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Finding the Needle in the Data Haystack: The Implications of a Data-Driven Built Environment


for Members

Finding the Needle in the Data Haystack: The Implications of a Data-Driven Built Environment

Thursday, February 16, 2012

The New York Academy of Sciences

Presented By


Within the green building industry, there is an increasing focus on policy, standards, and interoperability of building data. Municipalities are requiring energy data disclosure to reduce GHG emissions, real estate companies are looking for performance data to refine building valuation, underwriters are looking past net operating income to accounting for the triple bottom line, tenants are looking to improve employee satisfaction and measure their achievement of sustainability goals, NREL is developing a building data taxonomy, and the USGBC is working to simplify the certification and ongoing monitoring of buildings.

The result is a virtual tsunami of data that without the proper tools, standards, and analytics, can overwhelm potential users, and may frustrate and obscure the market transformation opportunities created by the data’s availability.

Our intent is to look at the potential data pool for the entire industry. From building operations to real estate finance – and draw out the value of different data sets in order to help organize data acquisition for greater utility, clarity in the industry, and for the conceptualization of business models that will support market innovation.

The first event in this effort is this discussion, which will outline the state of the industry. The panelists will explore both of the larger move towards data analytics and the current state of data utilization in the real estate industry. We will discuss variations due to building type, the use of environmental data, and municipal efforts to benchmark buildings. We will also take a broader perspective that will present how data analytics is transforming medical research, consumer products, advertising, and other industries in order to inspire a discussion on how this could translate to various sectors of the real estate industry.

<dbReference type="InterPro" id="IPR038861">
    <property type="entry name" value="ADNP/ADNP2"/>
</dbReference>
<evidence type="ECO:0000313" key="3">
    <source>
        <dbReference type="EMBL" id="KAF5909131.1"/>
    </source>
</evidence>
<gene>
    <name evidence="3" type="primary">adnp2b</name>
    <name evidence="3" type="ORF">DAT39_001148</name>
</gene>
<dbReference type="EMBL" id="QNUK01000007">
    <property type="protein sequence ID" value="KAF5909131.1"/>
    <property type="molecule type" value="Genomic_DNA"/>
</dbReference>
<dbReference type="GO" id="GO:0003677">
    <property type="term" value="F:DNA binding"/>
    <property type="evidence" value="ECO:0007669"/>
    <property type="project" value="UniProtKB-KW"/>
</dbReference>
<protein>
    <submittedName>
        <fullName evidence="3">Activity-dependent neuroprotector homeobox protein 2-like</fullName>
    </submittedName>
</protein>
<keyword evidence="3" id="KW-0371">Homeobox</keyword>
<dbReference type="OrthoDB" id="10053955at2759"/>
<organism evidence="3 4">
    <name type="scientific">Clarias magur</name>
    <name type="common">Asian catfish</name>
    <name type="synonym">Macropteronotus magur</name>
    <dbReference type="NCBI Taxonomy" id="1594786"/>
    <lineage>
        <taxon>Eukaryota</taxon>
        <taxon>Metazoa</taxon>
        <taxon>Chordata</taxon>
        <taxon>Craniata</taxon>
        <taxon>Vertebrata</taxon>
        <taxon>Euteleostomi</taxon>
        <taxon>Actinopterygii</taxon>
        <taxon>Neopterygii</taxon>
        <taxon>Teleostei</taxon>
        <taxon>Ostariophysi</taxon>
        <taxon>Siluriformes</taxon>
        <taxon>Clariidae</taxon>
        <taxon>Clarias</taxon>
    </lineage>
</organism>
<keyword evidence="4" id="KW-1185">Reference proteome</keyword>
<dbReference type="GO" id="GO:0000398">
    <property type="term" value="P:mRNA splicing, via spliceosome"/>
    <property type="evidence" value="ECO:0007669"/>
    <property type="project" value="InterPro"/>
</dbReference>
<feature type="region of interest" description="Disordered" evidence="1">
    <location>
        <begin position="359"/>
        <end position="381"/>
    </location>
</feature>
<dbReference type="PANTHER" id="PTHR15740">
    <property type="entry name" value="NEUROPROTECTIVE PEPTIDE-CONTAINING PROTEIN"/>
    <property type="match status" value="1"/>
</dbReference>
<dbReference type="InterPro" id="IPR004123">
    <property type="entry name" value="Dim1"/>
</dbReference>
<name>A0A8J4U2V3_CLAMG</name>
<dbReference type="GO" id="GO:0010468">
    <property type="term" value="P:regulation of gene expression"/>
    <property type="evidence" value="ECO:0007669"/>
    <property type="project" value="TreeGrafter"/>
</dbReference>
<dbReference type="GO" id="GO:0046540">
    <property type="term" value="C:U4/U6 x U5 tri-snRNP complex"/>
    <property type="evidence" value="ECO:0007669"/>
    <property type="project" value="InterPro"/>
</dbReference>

This two-hour session on February 16th will be a preparatory event for a full-day conference on Data Analytics in the Built Environment that will be held on April 30th.

Continuing Education Credits Available:


GBCI CE Hours (LEED CMP Credits): 2.0


AIA CEU: 2.0 LU/HSW/SD Hours


Registration Pricing

Student / Postdoc / Fellow Member:$0
Student / Postdoc / Fellow Nonmember:$10


Presented by

  • The New York Academy of Sciences

Silver Sponsors


* Presentation times are subject to change.

Thursday, February 16, 2012

6:00 PM

Welcome and Introduction

6:05 PM

Building Energy Rating and Disclosure: A Catalyst for Efficiency
Cliff Majersik, Institute for Market Transformation

6:25 PM

Accelerating Green Building Market Transformation with Emerging Information Technologies
Chris Pyke, US Green Building Council

6:45 PM

Data Analytics: the Next Frontier for Innovation
Chris Garvin, Terrapin Bright Green

7:00 PM

Q&A Session

8:00 PM

Networking Reception


Chris Garvin, AIA, LEED AP

Terrapin Bright Green